To call Los Angeles inscrutable is too easy.
There is the surface L.A. that people know — or think they know. But anyone who has spent time outside of the textbook locations, those rote go-to stops on a fraying tourist map, knows a much more tangible and translatable place exists.
Finally seeing that Los Angeles what first pulled me into Kevin McCollister’s photographs. On his blog “East of West L.A,” he featured a Los Angeles that was familiar to me, but pitched at a slightly different angle. As my friend Al said to me after cycling through a series of the images one afternoon — “It’s like it’s one’s own personal L.A.” Yes, exactly, and you wonder, how did he get into your head.
I wrote about McCollister for Boom magazine a few years back and KCET re-published the piece on their Artbound bog. Early this week, he was featured at the Los Angeles Public Library Photo Friends’ lecture series “The Photographer’s Eye.” He spent the lunch hour giving us a sense of what it was like to wander the out-of-the-main-gaze places.
As most long-time Angelenoes know, those who travel deep into the city’s contours, that the easy stereotypes about L.A. don’t work for many spots within the basin: “There’s a certain Southernness, a Gothic-ness to parts of L.A.,” McCollister remarked. You see it in the scale of some of the older buildings, the feeling of the yards around the homes that grow up around them. And not only does he see the traces of the south, but his images also reveal shadows of the midwest — he propped up a photo of one of the bridge spans that link downtown to East L.A. and announced: “That’s Cleveland.”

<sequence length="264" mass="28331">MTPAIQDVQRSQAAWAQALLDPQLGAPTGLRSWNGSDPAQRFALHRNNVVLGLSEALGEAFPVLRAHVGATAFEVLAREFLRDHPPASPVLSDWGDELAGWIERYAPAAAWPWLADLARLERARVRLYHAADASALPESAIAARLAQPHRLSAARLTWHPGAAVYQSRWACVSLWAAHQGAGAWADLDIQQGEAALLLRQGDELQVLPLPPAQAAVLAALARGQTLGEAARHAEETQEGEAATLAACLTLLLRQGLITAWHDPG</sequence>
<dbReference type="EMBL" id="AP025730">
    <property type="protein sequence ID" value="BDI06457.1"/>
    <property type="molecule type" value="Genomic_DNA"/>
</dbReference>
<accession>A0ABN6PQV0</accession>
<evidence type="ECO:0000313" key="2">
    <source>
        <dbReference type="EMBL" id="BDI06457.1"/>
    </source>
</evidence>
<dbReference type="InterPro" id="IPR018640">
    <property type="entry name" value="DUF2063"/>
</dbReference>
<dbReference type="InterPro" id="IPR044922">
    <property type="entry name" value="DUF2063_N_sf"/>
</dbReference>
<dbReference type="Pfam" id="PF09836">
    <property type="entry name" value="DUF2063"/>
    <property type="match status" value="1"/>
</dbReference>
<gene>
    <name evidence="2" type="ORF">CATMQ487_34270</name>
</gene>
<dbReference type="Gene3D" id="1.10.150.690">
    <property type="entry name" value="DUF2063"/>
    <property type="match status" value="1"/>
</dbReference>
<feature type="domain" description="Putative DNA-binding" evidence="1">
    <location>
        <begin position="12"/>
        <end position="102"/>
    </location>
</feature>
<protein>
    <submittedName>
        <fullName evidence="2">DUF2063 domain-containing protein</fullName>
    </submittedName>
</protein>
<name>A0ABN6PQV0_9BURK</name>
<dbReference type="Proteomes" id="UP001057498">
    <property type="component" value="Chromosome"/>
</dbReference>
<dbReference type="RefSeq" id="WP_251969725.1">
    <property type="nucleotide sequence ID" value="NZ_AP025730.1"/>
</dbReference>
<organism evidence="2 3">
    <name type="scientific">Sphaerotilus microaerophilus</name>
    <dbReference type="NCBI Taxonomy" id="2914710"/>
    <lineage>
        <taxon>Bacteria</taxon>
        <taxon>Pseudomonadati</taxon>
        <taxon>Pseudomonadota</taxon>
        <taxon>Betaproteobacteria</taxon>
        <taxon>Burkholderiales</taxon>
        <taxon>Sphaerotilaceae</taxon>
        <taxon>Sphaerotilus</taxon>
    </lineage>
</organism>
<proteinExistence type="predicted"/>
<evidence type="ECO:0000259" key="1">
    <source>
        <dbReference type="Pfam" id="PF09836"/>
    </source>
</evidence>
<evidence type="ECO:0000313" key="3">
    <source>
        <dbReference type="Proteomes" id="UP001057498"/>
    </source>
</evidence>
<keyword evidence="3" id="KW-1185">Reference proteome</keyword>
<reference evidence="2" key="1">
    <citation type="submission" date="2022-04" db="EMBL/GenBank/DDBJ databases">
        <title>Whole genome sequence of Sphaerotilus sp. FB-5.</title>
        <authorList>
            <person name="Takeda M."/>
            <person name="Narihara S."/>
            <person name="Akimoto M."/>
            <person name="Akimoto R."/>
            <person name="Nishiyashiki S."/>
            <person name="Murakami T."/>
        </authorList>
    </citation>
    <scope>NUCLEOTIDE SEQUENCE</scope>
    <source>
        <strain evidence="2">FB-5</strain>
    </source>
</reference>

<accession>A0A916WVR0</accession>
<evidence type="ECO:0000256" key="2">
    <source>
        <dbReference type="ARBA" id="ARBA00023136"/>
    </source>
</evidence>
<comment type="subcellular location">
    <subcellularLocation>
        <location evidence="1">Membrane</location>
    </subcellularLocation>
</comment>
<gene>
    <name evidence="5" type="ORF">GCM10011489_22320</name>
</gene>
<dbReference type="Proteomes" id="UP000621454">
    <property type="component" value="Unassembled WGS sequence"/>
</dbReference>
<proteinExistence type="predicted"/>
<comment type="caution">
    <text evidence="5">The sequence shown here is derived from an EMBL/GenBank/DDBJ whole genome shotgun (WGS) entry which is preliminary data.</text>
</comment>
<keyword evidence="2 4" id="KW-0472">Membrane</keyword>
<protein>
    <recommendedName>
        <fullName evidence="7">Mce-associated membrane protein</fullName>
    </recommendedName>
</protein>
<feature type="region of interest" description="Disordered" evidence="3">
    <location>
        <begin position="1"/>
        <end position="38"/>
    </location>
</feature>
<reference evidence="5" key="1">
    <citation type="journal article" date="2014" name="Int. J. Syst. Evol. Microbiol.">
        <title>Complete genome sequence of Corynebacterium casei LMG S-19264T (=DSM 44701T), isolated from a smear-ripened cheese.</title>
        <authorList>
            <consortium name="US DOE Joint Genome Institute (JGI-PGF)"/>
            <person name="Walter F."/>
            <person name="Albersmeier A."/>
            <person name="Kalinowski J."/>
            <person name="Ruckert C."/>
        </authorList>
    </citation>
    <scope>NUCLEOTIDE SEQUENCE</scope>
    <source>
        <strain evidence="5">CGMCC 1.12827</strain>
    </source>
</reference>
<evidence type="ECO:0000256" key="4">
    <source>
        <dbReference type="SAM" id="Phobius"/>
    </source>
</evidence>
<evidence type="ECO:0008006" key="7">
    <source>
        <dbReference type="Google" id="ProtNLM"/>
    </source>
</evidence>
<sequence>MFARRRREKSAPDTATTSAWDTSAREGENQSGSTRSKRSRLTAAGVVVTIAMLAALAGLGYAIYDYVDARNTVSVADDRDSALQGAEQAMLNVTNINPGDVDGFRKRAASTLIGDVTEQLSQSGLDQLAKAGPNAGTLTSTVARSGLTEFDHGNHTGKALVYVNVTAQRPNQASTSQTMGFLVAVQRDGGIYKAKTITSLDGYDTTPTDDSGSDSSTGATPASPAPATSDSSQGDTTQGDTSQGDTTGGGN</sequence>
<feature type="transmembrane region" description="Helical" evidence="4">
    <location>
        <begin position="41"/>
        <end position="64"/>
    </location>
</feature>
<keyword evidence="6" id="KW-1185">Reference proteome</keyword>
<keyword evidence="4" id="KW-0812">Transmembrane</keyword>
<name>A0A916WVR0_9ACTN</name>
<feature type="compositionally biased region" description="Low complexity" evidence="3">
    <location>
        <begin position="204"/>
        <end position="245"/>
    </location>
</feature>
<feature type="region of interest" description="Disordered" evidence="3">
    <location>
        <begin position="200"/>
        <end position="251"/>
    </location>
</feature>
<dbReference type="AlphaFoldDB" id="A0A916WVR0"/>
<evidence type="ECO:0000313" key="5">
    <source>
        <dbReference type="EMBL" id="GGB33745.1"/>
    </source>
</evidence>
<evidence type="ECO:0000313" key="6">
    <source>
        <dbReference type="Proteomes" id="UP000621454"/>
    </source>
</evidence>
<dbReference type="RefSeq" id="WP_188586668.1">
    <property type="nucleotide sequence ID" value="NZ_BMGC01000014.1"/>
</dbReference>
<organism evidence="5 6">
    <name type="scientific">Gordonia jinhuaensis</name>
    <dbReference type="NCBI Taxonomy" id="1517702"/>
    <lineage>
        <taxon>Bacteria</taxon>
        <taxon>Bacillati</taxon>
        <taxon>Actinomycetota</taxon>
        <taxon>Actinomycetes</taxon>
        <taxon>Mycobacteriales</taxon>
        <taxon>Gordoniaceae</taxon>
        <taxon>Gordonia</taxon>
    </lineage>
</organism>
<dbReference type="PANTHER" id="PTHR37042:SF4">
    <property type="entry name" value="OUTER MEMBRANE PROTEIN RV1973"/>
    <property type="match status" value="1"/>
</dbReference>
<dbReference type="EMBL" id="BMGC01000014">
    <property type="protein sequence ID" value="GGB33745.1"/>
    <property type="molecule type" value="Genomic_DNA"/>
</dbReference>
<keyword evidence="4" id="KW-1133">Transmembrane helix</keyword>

He spoke about the various projects that have been occupying him of late: First, a month-long series on storefront churches in Central and South Los Angeles (which he officially finished up a few months back — but still seem to be calling him back); the other, his latest exploration is something he’s titled “The Bibles of Los Angeles” — which has put him in conversation with various itinerant preachers inhabiting public spaces around the city. He shared an anecdote about one man who insisted that in exchange for the photo op, that he’d be allowed to to pray over him — protect. And McCollister, without a beat, conceded. “It seemed only fair,” he explained.
These sorts of interactions aren’t unusual for McCollister who has made real connections with his subjects over the years as he’s been out in the streets collecting portraits and moments. As a conservation starter, he carries smokes and easy-to-access change in his pockets. He’s frequently lugging bottled water and clean socks as a humble gift to those he encounters, whether he makes a portrait or not. He remains connected to subjects he’s met months and years ago. It’s unsettling when they are still there but maybe even more so when they are not. As he spoke I realized that that is what makes those photos that look so personal — so private — is that he has made a connection and what’s revealed is not the city-hardened gaze but a softness, a vulnerability, a sadness, or joy, revealed in a real moment, but all too often vanishes in a blink.
top image: “Walking East L.A.” by Kevin McCollister
bottom: Kevin McCollister via nativetotheplace